Referring to FIGS. 1 and 5, door 12 is shown in a preferred embodiment including at least one blowout panel 62. Blowout panel 62 can be a single piece of ballistic resistant material 40 or a layering of ballistic resistant material 40 and door panels 42, but preferably includes a ventilation area 50 having apertures 52 as described herein. Blowout panel 62 is provided to disengage from door 12 in the event of a large pressure differential between the flight deck and cabin. In this manner, blowout panel can be opened by the force resulting from the differential air pressure between the cabin and flight deck, providing a larger passageway for air flow. Blowout panel 62 is preferably provided with a panel hinge 64 interconnecting blowout panel 62 to door 12. Thus provided, blowout panel 62 can rotate relative to door 12. In this manner, blowout panel 62 is less likely to impact equipment or personnel when disengaging from door 12. It should be recognized that while blowout panel 62 is shown in FIG. 5 rotating toward the flight deck, panel hinge 64 can be configured to allow blowout panel 62 to rotate toward the flight deck or cabin or both.
 With continuing reference to FIG. 5, panel latch 66 is adapted to secure blowout panel 62 to door 12. Panel latch 66 is configured to allow blowout panel 62 to rotate when a large pressure differential exists between the flight deck and cabin. Panel latch 66 can be manually released from the flight deck.
 With reference to FIGS. 1, 3 and 4, one preferred embodiment of door assembly 10 includes a peephole 70. Peephole 70 is preferably located in an upper portion of door 12 and can be located within a ventilation area 50 and/or a blow out panel 62. Peephole 70 has a construction that includes a ballistic resistant but transparent glass element 72 and an aluminum retainer 74 for supporting the element 72 in the door 12.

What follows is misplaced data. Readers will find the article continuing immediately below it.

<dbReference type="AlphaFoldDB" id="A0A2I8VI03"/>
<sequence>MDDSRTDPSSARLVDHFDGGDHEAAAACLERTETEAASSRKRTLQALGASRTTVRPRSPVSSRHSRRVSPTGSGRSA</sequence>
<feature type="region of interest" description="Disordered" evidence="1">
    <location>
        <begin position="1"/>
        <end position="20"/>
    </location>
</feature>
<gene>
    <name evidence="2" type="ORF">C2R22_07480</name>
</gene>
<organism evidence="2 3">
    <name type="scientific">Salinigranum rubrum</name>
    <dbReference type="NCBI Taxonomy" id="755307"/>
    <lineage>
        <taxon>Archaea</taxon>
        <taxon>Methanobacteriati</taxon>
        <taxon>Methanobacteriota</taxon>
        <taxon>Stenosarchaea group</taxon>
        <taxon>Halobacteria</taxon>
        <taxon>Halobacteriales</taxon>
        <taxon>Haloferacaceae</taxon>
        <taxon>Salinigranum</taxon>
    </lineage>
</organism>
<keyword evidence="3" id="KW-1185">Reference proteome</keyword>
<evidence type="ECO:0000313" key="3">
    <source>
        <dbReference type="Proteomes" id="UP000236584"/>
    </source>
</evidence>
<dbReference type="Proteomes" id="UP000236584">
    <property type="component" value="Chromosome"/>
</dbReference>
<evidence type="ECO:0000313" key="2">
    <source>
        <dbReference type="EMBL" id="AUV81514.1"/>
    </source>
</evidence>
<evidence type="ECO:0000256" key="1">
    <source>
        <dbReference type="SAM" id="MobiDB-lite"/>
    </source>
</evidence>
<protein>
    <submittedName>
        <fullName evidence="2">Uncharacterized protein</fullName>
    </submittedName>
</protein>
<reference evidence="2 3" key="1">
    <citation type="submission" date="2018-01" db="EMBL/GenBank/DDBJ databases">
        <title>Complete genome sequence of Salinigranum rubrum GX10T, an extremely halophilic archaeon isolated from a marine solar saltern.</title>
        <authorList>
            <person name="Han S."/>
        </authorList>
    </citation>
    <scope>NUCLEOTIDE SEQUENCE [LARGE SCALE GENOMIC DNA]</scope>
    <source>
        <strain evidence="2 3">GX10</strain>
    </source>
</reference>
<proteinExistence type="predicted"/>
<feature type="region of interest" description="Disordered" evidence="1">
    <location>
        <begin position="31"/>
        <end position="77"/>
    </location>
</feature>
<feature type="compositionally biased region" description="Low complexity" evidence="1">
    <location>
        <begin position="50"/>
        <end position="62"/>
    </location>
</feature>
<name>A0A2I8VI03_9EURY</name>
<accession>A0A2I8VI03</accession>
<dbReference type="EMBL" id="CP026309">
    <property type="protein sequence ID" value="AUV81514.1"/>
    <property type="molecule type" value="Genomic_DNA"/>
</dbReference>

The present invention thus provides a door assembly that provides a significant degree of ballistic and intrusion resistance. Additionally, the door assembly provides a ventilation area and blowout panel to allow for pressure equalization between aircraft compartments in the event of a rapid decompression in an aircraft during flight.
 The description of the invention is merely exemplary in nature and, thus, variations that do not depart from the gist of the invention are intended to be within the scope of the invention. Such variations are not to be regarded as a departure from the spirit and scope of the invention.
 The present invention will become more fully understood from the detailed description and the accompanying drawings, wherein:
FIG. 1 is a plan view of the flight deck door assembly in accordance with a preferred embodiment of the present invention;
FIG. 2 is an cross-sectional view of the door assembly of FIG. 1, taken in accordance with section line 2-2 in FIG. 1;
FIG. 3 is a plan view of the ventilation area of the door of FIG. 1;
FIG. 4 is a cross-sectional view of the ventilation panel of FIG. 3 taken in accordance with section line 4-4 in FIG. 3; and
FIG. 5 is a side view of the door of FIG. 1.
 The present invention relates to flight deck doors and more particularly to ballistic and intrusion resistant doors in a commercial aircraft.